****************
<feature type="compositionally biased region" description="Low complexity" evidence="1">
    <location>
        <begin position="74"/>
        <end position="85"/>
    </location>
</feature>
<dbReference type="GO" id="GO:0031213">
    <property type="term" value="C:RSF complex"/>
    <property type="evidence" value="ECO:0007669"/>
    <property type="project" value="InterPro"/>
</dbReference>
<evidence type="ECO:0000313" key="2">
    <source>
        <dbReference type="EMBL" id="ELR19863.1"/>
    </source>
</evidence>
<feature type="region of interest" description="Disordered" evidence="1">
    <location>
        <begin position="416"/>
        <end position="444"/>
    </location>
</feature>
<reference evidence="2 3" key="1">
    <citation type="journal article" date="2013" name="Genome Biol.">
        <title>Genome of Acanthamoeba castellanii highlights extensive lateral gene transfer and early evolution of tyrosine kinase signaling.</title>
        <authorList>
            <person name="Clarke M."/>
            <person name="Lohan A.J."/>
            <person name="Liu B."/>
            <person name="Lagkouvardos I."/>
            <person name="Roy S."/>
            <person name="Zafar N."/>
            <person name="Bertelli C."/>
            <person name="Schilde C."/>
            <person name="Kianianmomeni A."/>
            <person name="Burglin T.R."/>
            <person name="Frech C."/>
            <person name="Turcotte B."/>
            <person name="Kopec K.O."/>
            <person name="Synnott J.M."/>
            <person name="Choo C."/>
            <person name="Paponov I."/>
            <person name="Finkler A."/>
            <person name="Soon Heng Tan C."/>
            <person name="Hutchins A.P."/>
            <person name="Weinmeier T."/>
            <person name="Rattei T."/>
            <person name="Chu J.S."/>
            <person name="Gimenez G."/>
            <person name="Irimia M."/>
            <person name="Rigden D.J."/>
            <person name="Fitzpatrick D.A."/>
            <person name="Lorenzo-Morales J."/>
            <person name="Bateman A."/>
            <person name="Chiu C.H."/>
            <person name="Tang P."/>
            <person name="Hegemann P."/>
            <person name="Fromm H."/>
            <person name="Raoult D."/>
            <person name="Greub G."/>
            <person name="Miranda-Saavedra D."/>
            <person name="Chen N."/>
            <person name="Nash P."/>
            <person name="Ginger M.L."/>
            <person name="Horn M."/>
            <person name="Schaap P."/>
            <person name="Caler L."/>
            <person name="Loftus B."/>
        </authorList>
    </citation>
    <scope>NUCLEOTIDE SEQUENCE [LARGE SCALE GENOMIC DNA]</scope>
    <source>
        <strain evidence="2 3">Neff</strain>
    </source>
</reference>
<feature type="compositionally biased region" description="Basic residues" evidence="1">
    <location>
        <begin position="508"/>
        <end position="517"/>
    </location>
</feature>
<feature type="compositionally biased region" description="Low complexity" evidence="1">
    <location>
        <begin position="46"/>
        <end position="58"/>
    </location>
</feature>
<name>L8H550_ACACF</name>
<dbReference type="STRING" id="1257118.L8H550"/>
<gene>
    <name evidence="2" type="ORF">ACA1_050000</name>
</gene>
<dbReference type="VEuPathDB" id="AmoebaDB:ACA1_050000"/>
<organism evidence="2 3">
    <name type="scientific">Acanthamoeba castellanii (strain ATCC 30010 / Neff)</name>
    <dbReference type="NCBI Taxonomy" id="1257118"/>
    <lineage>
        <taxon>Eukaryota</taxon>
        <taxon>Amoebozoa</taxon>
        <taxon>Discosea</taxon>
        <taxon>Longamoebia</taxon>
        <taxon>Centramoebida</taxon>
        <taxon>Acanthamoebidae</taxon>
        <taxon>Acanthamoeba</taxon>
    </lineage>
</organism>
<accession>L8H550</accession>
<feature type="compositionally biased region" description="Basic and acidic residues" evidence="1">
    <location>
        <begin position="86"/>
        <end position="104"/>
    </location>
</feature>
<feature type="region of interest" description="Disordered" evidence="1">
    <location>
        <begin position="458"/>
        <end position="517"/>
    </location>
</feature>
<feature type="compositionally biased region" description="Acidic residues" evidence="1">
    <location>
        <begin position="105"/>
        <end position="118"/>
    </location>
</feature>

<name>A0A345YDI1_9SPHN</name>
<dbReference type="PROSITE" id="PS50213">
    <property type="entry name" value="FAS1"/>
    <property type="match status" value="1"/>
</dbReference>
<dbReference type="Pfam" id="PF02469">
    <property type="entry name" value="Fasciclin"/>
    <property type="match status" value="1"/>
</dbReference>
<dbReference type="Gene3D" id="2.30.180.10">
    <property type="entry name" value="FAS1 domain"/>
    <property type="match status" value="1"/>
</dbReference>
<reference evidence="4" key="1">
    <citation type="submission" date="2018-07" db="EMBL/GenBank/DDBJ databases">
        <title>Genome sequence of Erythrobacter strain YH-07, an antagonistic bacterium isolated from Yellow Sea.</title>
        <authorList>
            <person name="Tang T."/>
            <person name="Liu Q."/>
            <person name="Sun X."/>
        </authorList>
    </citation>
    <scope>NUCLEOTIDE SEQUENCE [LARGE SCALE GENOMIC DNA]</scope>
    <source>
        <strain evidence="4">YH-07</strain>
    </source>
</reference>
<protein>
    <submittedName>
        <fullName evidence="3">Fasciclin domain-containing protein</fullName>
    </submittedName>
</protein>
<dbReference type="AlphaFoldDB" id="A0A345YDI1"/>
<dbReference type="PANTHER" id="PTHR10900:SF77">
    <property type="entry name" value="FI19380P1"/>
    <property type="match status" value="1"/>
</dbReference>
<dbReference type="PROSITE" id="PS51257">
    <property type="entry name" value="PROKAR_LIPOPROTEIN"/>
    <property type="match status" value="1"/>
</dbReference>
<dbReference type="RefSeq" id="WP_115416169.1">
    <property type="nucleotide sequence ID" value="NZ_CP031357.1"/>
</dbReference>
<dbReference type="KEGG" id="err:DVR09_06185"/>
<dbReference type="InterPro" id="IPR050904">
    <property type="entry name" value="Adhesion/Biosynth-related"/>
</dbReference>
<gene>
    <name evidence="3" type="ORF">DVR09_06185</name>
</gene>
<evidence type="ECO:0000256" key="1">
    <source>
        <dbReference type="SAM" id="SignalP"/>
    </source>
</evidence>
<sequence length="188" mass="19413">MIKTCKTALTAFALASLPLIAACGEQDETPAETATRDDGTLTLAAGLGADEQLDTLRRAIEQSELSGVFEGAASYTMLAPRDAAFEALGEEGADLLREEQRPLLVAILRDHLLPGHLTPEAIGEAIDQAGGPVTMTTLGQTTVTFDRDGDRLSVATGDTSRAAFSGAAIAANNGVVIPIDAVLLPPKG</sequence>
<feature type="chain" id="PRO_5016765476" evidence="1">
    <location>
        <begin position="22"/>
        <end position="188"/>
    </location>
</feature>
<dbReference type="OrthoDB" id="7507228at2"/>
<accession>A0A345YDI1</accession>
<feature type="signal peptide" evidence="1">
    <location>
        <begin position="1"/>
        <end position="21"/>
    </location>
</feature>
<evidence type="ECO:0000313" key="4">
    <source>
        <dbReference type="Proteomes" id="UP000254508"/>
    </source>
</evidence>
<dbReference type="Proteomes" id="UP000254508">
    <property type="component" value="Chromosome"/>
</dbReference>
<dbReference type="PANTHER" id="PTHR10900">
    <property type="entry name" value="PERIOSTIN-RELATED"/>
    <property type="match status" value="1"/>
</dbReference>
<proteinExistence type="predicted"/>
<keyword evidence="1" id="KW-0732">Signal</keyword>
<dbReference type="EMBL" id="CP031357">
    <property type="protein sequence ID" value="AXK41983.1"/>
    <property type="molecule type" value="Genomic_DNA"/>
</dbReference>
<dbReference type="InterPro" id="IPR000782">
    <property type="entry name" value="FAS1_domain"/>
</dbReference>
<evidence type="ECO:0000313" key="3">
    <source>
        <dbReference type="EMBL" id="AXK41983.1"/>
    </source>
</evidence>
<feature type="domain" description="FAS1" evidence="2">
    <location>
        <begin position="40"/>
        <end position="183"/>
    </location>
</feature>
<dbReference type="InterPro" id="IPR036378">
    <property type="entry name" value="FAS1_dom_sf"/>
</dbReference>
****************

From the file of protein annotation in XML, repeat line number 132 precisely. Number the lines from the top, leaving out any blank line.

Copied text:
    <property type="entry name" value="Fasciclin"/>